as is so constantly repeated by the Saints, is not true. The
author, at the time of Colonel Kane's departure from New York for
Utah, was on the staff of the New York Herald, and was conversant
with the facts, and confidentially communicated them to Frederick
Hudson, Esq., the distinguished manager of that great journal."

** Sen. Doc., 2d Session. 35th Congress, Vol. II, pp. 162-163.


Kane's method of procedure was, throughout, characteristic of the
secret agent of such an organization as the Mormon church. He
sailed from New York for San Francisco the first week in January,
1858, under the name of Dr. Osborn. As soon as he landed, he
hurried to Southern California, and, joining the Mormons who had
been called in from San Bernardino, he made the trip to Utah with
them, arriving in Salt Lake City in February. On the evening of
the day of his arrival he met the Presidency and the Twelve, and
began an address to them as follows: "I come as ambassador from
the Chief Executive of our nation, and am prepared and duly
authorized to lay before you, most fully and definitely, the
feelings and views of the citizens of our common country and of
the Executive toward you, relative to the present position of
this territory, and relative to the army of the United States now
upon your borders." This is the report of Kane's words made by
Tullidge in his "Life of Brigham Young." How the statement agrees
with Kane's letters from the President is apparent on its face.
The only explanation in Kane's favor is that he had secret
instructions which contradicted those that were written and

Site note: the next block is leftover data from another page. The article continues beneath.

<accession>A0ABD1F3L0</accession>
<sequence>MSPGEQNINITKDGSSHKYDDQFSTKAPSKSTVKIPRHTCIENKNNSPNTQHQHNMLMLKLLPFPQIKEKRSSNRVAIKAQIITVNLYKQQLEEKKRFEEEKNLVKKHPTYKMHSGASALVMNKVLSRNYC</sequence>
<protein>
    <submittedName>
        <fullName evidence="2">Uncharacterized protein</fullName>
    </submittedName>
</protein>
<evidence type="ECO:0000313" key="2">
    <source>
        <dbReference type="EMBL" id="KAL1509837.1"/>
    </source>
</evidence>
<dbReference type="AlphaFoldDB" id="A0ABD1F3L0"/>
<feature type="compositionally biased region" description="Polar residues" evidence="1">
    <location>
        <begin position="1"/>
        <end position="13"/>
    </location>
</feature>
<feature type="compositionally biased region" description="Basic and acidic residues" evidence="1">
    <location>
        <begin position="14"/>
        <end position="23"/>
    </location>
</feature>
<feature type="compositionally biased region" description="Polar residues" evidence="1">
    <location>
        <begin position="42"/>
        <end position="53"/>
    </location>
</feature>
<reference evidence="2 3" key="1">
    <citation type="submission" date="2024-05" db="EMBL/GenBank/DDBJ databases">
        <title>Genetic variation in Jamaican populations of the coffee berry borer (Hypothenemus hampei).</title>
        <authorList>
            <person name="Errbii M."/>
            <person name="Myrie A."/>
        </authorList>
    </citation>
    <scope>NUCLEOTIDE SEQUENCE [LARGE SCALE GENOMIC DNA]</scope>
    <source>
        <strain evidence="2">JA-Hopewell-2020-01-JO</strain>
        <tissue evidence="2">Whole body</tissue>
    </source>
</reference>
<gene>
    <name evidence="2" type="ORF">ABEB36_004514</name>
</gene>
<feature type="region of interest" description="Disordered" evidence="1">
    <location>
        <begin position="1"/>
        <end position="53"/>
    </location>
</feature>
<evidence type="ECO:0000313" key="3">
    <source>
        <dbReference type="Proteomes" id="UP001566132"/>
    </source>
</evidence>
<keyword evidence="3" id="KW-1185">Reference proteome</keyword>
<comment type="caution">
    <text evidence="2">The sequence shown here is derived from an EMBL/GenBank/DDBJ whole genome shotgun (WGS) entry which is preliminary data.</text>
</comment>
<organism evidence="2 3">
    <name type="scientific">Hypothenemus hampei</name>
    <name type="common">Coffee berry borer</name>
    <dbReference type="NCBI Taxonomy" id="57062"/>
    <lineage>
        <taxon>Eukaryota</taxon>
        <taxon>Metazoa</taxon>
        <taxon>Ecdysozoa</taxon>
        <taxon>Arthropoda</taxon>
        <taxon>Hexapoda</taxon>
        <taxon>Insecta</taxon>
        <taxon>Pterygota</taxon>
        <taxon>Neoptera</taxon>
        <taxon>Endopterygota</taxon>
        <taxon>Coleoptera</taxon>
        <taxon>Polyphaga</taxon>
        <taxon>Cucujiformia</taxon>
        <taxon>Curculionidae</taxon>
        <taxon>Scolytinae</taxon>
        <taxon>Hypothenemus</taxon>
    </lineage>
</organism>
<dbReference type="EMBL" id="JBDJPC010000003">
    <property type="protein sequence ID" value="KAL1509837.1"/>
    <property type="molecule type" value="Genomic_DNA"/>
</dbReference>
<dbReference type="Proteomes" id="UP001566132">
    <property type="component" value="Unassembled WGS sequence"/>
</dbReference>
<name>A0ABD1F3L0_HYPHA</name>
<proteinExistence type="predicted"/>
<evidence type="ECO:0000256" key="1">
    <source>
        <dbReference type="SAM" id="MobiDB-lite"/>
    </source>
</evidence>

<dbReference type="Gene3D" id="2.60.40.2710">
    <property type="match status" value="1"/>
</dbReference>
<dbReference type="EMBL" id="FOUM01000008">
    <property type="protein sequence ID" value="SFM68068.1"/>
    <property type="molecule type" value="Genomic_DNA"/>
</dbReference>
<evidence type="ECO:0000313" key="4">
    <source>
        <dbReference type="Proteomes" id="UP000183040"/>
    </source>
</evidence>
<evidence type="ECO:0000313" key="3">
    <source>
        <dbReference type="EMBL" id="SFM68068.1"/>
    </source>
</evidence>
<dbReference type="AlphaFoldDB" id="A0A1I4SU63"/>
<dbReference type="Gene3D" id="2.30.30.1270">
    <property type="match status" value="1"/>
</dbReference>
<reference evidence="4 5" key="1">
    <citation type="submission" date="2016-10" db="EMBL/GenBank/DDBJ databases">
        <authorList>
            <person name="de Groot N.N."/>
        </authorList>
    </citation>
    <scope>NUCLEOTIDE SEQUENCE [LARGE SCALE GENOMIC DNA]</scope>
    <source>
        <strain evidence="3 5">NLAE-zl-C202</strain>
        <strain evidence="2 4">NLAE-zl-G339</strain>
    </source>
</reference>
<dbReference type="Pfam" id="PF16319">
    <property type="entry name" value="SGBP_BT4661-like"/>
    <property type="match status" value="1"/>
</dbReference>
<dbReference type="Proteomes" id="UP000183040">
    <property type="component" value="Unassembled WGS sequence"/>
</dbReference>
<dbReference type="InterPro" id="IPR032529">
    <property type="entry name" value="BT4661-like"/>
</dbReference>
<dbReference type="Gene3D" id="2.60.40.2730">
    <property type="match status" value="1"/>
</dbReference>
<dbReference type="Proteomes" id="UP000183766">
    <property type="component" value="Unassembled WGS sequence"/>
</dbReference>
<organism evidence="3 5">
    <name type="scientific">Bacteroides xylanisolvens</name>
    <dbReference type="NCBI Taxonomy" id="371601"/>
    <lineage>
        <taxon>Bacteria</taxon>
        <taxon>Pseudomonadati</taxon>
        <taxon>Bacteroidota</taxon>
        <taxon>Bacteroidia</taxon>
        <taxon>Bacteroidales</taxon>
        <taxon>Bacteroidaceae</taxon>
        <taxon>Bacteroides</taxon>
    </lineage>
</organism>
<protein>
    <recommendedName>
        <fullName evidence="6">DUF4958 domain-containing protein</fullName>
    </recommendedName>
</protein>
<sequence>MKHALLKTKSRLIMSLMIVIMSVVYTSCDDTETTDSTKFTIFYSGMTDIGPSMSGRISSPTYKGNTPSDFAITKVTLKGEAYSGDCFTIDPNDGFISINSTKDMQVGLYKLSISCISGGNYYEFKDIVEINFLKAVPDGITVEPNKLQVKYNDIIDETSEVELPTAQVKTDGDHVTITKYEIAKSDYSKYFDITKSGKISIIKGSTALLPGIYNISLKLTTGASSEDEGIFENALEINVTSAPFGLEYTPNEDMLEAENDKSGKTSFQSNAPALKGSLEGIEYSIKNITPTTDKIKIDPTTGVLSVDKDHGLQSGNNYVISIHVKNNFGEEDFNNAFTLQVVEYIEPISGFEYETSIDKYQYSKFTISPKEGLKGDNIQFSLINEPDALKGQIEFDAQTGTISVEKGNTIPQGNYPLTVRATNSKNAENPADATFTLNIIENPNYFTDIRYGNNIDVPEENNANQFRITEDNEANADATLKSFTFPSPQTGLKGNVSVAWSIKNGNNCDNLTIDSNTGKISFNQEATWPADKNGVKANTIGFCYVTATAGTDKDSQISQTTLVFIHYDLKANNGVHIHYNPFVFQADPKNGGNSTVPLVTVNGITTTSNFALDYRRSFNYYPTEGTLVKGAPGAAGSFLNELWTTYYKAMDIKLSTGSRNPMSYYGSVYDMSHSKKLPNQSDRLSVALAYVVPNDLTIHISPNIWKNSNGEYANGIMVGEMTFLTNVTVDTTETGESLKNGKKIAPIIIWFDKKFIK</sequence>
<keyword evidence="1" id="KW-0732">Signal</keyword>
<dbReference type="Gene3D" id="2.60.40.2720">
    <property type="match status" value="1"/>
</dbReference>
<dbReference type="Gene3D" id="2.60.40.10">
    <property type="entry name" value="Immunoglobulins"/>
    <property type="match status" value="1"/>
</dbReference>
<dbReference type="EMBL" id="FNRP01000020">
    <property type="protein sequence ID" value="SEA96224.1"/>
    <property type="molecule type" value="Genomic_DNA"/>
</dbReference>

published. Kane told the church officers that he wished to
"enlist their sympathies for the poor soldiers who are now
suffering in the cold and snow of the mountains!" An interview of
half an hour with Young followed--too private in its character to
be participated in even by the other heads of the church. An
informal discussion ensued, the following extracts from which, on
Mormon authority, illustrate Kane's sympathies and purpose:--

"Did Dr. Bernhisel take his seat?"

Kane--"Yes. He was opposed by the Arkansas member and a few
others, but they were treated as fools by more sagacious members;
for, if the Delegate had been refused his seat, it would have
been TANTAMOUNT TO A DECLARATION OF WAR."

"I suppose they [the Cabinet] are united in putting down Utah?"

Kane--"I think not."*

* Tullidge's "History of Salt Lake City," p. 203.


Kane was placed as a guest, still incognito, in the house of an
elder, and, after a few days' rest, he set out for Camp Scott.
His course on arriving there, on March 10, was again
characteristic of the crafty emissary. Not even recognizing the
presence of the military so far as to reply to a sentry's
challenge, the latter fired on him, and he in turn broke his own
weapon over the sentry's head. When seized, he asked to be taken
to Governor Cumming, not to General Johnston.* "The compromise,"
explains Tullidge, "which Buchanan had to effect with the utmost
delicacy, could only be through the new governor, and that, too,
by his heading off the army sent to occupy Utah." A fancied
insult from General Johnston due to an orderly's mistake led Kane
to challenge the general to a duel; but a meeting was prevented
by an order from Judge Eckles to the marshal to arrest all
concerned if his command to the contrary was not obeyed.

"Governor Cumming," continued Tullidge, "could do nothing less
than espouse the cause of the `ambassador' who was there in the
execution of a mission intrusted to him by the President of the
United States."**

* Colonel Johnston was made a brigadier general that winter.

** Kane brought an impudent letter from Young, saying that he had
learned that the United States troops were very destitute of
provisions, and offering to send them beef cattle and flour.